It was 1999. I had joined KLM Royal Dutch Airlines as a Cargo Planner, but was soon shifted to the IGI airport to learn flight operations. Anyone who has worked in cargo would know that it’s not as simple as throwing boxes into the aircraft. The process of loading, where every shipment, weighing a few grams to several tonnes has to travel many miles, and many a times with multiple stops, required precision, and was tedious. It was our job to ensure that not only was the packaging of superior quality, but also the labelling and inventory. Then came the additional pressure of loading them correctly to make sure that a minimum of 3000 kgs was maintained at the front nose of the aircraft, and the volumes cargo with lesser weights at the latter half. Now, there’s another catch here – too much weight would often lead to the cargo getting offloaded, especially at Delhi, where searing heat can expand fuel or a change in runway due to winds, can lead to a drop of 20 tons in payload. So, these aspects also had to be addressed during the planning and palletisation phase.
In a year of working in Ops, I became quite an expert and was assigned to handle the more complex Boeing 747 combi flights on Tuesday and Thursday from IGI. These 30-43 tonne of payload flights were stressful, as shipments would keep coming in till 8:00 pm for a 2:00 am departure. Sometimes, the process of loading, securing and transporting the cargo, plus an hour to offload and load 12 pallets, could become a nightmarish experience.
On one such flight, we were transporting an AVI (code name for animal), a dog from the US embassy. The dog was handed over to us at 6:00 pm, after the consignee completed all the checks and formalities. With it, there was a note that said that the kennel door had some issue. However due to ‘diplomatic’ pressure, it was accepted. When I logged in during my shift (on Sunday night) it was quite peaceful, as all the loading for Sunday flights usually gets done on Saturday. So, this was one of the easier flights. KL 872 landed on time, the cargo and passenger offloading was smooth, and the cargo loading had no issues (except for a pallet bulge, which we fixed through some shoves and pushes). The dog was transported from the cargo centre to the aircraft, a distance of 1.5 km, on a tractor dolly- for those who don’t know what that is, it is a unit attached to a tractor to carry cargo or suitcases, and has no shock absorbers – so the ride can be a bit rough at times. The dog reached the aircraft 30 mins before departure. The engineering team set the temperature in the bulk, so that the dog could have a comfortable flight, and informed me that it was time to check the kennel and load the dog. I walked over with my team to check the kennel and fill up his water and food bowl, and the most shocking sight greeted me. There was no dog in the kennel! One of the two latches was loose and the dog had managed to free himself and run away – in the dark of the night within the premise of the IGI Airport.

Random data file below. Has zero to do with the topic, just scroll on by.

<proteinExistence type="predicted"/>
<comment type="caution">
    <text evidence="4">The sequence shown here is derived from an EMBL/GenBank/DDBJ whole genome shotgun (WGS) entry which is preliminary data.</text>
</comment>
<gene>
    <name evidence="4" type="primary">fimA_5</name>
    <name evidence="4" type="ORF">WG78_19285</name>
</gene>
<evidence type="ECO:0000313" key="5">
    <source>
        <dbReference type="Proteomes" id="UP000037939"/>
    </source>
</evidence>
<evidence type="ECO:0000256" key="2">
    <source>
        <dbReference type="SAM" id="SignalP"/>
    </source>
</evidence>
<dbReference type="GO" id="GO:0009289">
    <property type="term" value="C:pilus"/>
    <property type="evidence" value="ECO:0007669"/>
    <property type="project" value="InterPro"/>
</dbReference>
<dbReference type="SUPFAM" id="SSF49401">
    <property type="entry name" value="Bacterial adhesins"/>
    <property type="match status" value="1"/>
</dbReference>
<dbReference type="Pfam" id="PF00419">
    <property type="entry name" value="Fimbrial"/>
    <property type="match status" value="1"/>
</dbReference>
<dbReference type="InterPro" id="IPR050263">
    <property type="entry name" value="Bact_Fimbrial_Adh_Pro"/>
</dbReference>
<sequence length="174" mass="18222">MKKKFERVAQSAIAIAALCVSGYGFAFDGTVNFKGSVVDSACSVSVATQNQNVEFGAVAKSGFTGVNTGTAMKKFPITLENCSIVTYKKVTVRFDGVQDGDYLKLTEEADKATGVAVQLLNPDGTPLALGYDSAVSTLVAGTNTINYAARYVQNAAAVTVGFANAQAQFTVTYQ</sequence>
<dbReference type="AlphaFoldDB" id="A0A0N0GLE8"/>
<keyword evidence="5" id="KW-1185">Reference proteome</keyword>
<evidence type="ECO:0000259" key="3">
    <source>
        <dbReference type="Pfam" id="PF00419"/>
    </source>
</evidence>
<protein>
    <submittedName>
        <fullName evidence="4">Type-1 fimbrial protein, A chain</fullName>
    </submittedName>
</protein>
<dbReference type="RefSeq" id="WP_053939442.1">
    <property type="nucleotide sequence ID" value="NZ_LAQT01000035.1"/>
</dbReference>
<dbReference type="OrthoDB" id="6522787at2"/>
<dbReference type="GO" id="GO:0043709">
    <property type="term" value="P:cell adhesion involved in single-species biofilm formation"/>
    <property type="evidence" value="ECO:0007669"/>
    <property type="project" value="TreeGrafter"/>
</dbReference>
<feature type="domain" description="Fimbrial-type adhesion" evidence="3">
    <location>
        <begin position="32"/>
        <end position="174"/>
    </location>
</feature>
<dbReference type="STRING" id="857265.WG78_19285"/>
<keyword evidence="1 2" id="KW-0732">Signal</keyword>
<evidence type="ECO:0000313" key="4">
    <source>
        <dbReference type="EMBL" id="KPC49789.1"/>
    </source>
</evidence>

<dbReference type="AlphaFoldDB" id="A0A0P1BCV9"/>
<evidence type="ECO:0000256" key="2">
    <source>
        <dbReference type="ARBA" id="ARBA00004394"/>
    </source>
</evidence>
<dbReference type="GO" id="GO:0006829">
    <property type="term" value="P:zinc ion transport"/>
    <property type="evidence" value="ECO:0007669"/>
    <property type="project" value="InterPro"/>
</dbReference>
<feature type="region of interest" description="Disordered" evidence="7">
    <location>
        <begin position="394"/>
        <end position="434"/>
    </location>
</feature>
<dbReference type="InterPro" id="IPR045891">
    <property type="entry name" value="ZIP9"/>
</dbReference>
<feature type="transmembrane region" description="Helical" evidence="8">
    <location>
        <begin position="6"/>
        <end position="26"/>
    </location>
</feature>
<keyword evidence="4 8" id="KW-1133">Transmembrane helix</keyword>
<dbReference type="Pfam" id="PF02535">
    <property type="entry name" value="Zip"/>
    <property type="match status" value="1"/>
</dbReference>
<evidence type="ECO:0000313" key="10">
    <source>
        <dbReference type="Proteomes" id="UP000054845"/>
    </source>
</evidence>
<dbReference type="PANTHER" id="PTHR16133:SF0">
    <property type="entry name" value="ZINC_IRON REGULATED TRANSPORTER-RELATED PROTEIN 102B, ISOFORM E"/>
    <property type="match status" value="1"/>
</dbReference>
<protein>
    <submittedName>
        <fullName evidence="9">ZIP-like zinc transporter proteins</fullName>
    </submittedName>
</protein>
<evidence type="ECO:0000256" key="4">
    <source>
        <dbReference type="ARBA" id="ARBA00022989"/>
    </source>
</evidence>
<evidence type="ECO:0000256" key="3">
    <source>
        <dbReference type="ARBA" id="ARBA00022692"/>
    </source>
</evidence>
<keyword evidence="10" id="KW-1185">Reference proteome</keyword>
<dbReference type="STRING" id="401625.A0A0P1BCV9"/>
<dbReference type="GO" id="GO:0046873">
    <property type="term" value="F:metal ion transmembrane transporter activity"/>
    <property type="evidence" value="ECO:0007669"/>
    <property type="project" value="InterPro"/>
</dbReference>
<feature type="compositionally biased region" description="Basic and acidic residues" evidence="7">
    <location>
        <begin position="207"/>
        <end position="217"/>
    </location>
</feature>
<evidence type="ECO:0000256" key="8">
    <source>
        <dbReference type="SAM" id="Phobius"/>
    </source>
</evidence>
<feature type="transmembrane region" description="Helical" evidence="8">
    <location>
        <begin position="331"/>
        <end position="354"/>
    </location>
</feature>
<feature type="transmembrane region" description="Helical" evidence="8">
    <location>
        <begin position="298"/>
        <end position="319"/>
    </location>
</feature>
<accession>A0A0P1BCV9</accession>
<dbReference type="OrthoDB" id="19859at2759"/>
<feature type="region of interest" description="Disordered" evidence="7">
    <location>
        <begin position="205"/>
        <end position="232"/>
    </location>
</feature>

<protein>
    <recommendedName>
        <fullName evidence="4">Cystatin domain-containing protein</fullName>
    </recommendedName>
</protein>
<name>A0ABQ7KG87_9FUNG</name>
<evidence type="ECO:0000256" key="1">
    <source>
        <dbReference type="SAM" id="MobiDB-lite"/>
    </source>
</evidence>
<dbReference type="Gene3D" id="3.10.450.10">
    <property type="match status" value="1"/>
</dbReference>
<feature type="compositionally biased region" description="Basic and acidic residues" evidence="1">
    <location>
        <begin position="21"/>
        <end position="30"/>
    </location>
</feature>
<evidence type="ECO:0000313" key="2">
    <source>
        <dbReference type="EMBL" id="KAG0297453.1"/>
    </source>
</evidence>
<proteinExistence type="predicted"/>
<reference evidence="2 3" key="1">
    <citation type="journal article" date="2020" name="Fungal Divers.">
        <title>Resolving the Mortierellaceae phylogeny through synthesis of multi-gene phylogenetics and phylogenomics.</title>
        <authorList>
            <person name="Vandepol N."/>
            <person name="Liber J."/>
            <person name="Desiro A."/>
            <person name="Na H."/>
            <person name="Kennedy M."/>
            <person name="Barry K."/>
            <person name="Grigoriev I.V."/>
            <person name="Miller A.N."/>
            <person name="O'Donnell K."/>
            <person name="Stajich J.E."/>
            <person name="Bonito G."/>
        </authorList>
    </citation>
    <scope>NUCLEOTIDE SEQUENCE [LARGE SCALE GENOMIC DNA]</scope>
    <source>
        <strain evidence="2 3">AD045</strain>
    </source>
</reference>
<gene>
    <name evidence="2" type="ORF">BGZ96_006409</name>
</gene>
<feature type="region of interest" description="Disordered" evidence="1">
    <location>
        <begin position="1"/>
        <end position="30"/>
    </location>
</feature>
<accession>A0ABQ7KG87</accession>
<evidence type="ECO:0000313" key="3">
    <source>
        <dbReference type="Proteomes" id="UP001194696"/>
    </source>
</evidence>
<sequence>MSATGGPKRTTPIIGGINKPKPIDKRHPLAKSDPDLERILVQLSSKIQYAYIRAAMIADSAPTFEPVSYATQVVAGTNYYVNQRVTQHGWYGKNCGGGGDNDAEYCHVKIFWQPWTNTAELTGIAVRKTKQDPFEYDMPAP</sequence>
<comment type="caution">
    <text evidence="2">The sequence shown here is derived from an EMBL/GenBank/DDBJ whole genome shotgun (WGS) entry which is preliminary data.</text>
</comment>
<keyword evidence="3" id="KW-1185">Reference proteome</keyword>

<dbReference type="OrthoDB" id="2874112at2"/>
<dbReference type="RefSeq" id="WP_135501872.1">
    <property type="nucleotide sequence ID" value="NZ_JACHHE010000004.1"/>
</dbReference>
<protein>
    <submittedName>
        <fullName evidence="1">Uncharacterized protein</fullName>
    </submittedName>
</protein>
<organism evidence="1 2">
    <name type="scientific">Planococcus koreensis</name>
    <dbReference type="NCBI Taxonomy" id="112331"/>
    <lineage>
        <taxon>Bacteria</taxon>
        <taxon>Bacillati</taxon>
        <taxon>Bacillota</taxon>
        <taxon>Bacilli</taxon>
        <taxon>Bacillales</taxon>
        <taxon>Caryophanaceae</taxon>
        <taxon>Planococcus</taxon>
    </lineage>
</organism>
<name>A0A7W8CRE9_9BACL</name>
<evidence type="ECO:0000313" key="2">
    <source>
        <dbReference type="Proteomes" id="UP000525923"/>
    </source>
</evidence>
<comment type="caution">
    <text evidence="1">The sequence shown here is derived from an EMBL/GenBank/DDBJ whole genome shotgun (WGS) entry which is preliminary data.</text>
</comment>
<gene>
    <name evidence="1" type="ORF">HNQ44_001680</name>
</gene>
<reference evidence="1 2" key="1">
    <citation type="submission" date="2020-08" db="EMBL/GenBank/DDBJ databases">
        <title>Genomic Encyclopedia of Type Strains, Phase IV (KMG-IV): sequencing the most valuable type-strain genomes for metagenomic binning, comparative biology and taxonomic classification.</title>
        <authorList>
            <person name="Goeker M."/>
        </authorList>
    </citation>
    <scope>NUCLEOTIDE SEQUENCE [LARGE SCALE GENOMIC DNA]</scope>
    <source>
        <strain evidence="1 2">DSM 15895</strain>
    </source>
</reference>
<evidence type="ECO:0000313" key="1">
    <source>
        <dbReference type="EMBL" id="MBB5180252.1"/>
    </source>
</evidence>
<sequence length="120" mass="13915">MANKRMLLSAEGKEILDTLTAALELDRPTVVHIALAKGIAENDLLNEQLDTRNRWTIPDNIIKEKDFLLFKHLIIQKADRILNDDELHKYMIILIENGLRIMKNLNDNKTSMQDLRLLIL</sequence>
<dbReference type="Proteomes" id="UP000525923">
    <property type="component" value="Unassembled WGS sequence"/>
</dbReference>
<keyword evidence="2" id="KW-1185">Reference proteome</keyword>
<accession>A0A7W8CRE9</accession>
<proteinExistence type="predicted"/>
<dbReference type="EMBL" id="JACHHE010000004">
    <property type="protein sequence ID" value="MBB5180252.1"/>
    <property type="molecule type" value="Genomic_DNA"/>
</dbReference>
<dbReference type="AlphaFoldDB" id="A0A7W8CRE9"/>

A diplomatic cargo, that too a dog, missing just 20 minutes prior to flight departure – not exactly an ideal situation.
I had no choice but to venture into the monstrous task of finding the dog, because the flight had to leave on time. Multiple airlines and vehicles joined us in the search of the airport premise supported by searchlights, jeeps and search parties. We searched the entire airport complex (except for some out of bound areas near the main runways and the taxi way) – a 5-hour search from 2:00 to 7:00 am yielded no result. The morning shift came in at 9:00 am, and they were already briefed of this incident. By the time they got in, I was exhausted, my uniform dirty and stained, and my eyes filled with anguish and worry, and me being a dog lover, made my suffering worse.
I was pushed out of the office, asked to go home and rest, while the others took over. Good news came in around 10.30 am – a lonely dark-haired dog was seen in a storm drain by some folks from Air India. The team quickly moved in to recover the dog and after some custom formalities, the dog was rushed to a hospital for checks and recuperation. The strong and quick recovery helped him get on the next flight out of India, this time escorted by an airline staff.
I learnt a few things from this encounter:
- Never compromise on laid down regulations, no matter who the person or how senior they may be in the authority chain. If you do deviate, document and share. In the above case no action was taken against the airline as we had documented the faulty kennel.
- You have friends everywhere. When you have a crisis, reach out within your network with an honest and passionate appeal. You will be surprised with the number of people who will jump in to assist.
- First things first – documentation and paper work can wait. Prioritise your most urgent actions, in this case it was finding the dog. My post-flight paperwork was all pending when the morning shift came in, yet they sent me home and completed my paperwork.
- Team Work is all that matters in the end. I believe in a very common saying – ‘Together we rise, divided we fall’ – and that has been the truth across my entire career. Be supportive, back each other up, be willing to take the fall with them and not push them in the well. Being supportive builds a strong character.
- Lastly, do your job well – be passionate at what you do, so that you go home smiling every day, and wake up smiling in anticipation of an excellent day with your colleagues, teams and clients.